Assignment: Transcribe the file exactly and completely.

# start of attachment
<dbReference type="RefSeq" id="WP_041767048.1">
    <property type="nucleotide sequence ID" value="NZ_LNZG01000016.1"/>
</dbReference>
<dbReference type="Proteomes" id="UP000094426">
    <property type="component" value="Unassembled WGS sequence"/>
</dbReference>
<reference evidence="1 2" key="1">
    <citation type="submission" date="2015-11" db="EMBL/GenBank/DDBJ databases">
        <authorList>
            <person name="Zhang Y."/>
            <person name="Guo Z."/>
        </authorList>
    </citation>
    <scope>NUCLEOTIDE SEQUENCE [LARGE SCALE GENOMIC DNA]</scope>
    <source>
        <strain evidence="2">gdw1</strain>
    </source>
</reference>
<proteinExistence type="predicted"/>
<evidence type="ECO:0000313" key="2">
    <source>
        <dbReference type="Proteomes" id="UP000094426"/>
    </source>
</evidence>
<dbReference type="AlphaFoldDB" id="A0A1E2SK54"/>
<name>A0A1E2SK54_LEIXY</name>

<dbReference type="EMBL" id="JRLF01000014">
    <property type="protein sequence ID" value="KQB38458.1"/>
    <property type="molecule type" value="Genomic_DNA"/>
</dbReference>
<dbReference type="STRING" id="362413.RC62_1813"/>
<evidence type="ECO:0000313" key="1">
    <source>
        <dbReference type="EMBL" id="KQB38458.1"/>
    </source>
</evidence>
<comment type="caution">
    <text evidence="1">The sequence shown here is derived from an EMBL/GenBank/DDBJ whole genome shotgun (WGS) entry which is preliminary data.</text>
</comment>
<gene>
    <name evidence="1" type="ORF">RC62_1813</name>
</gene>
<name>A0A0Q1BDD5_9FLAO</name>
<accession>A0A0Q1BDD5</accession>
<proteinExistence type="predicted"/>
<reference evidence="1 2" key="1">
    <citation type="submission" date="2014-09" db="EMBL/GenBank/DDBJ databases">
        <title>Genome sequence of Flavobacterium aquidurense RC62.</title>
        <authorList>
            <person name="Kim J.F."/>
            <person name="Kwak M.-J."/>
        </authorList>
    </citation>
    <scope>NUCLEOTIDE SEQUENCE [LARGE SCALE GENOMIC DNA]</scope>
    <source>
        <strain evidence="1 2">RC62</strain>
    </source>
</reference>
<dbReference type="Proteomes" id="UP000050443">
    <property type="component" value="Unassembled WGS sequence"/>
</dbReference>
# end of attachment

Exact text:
<dbReference type="RefSeq" id="WP_041767048.1">
    <property type="nucleotide sequence ID" value="NZ_LNZG01000016.1"/>
</dbReference>
<dbReference type="Proteomes" id="UP000094426">
    <property type="component" value="Unassembled WGS sequence"/>
</dbReference>
<reference evidence="1 2" key="1">
    <citation type="submission" date="2015-11" db="EMBL/GenBank/DDBJ databases">
        <authorList>
            <person name="Zhang Y."/>
            <person name="Guo Z."/>
        </authorList>
    </citation>
    <scope>NUCLEOTIDE SEQUENCE [LARGE SCALE GENOMIC DNA]</scope>
    <source>
        <strain evidence="2">gdw1</strain>
    </source>
</reference>
<proteinExistence type="predicted"/>
<evidence type="ECO:0000313" key="2">
    <source>
        <dbReference type="Proteomes" id="UP000094426"/>
    </source>
</evidence>
<dbReference type="AlphaFoldDB" id="A0A1E2SK54"/>
<name>A0A1E2SK54_LEIXY</name>

<dbReference type="EMBL" id="JRLF01000014">
    <property type="protein sequence ID" value="KQB38458.1"/>
    <property type="molecule type" value="Genomic_DNA"/>
</dbReference>
<dbReference type="STRING" id="362413.RC62_1813"/>
<evidence type="ECO:0000313" key="1">
    <source>
        <dbReference type="EMBL" id="KQB38458.1"/>
    </source>
</evidence>
<comment type="caution">
    <text evidence="1">The sequence shown here is derived from an EMBL/GenBank/DDBJ whole genome shotgun (WGS) entry which is preliminary data.</text>
</comment>
<gene>
    <name evidence="1" type="ORF">RC62_1813</name>
</gene>
<name>A0A0Q1BDD5_9FLAO</name>
<accession>A0A0Q1BDD5</accession>
<proteinExistence type="predicted"/>
<reference evidence="1 2" key="1">
    <citation type="submission" date="2014-09" db="EMBL/GenBank/DDBJ databases">
        <title>Genome sequence of Flavobacterium aquidurense RC62.</title>
        <authorList>
            <person name="Kim J.F."/>
            <person name="Kwak M.-J."/>
        </authorList>
    </citation>
    <scope>NUCLEOTIDE SEQUENCE [LARGE SCALE GENOMIC DNA]</scope>
    <source>
        <strain evidence="1 2">RC62</strain>
    </source>
</reference>
<dbReference type="Proteomes" id="UP000050443">
    <property type="component" value="Unassembled WGS sequence"/>
</dbReference>